The New York Times. May 7, 2012. By Ann Carrns
Sallie Mae introduced fixed-rate, private loans today for students and families who need extra money for college.
Although it is the largest student lender, Sallie Mae is a bit late to the fixed-rate party. Competitor Wells Fargo, for instance, introduced fixed-rate private loans last summer; Citizens Bank and SunTrust also offer fixed-rate versions. (U.S. Bank was offering them, too, although it announced this spring that it is getting out of the student lending business.)
Sallie Mae’s version does carry competitive interest rates, ranging from as low as 5.75 percent up to 12.875 percent, depending on factors like a borrower’s credit history. Students will almost certainly need an older co-signer to get a low rate. The loans will be available starting May 21 to undergraduate and graduate students.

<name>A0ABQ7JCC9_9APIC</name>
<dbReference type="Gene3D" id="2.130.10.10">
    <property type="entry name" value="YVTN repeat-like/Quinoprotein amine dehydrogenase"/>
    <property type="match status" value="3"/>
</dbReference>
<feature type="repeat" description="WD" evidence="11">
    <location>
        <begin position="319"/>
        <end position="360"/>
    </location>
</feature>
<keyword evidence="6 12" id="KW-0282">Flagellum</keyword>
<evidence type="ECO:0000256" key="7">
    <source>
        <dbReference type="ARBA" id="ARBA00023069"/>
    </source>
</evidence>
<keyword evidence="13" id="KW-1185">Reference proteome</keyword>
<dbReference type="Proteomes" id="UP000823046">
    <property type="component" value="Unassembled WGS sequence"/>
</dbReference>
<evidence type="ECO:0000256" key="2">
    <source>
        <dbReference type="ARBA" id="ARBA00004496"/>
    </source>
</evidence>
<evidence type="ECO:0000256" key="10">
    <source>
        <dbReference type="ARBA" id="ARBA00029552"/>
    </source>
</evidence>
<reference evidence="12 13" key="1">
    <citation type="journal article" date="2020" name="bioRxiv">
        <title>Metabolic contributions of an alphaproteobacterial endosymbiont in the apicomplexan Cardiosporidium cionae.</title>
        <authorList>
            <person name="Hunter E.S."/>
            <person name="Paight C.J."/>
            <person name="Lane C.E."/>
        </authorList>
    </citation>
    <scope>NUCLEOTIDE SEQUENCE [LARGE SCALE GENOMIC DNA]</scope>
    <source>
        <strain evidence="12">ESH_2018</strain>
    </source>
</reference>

Sallie Mae will continue offering variable-rate loans too, starting at 2.25 percent.
Education loans from private banks are a source of financing if students and their families find that they need more money after maxing out their out-of-pocket spending, financial aid scholarships and grants, and student loans made or backed by the federal government.
In other student lending news, a start-up student lender called SoFi, which aims to provide fixed-rate student loans financed with money raised from alumni investors, said it would match protections provided by federal direct student loans, like income-based repayment options and relief for economic hardship.
Are you in the market for private student loans? Are fixed-rate loans more attractive to you than variable rate ones?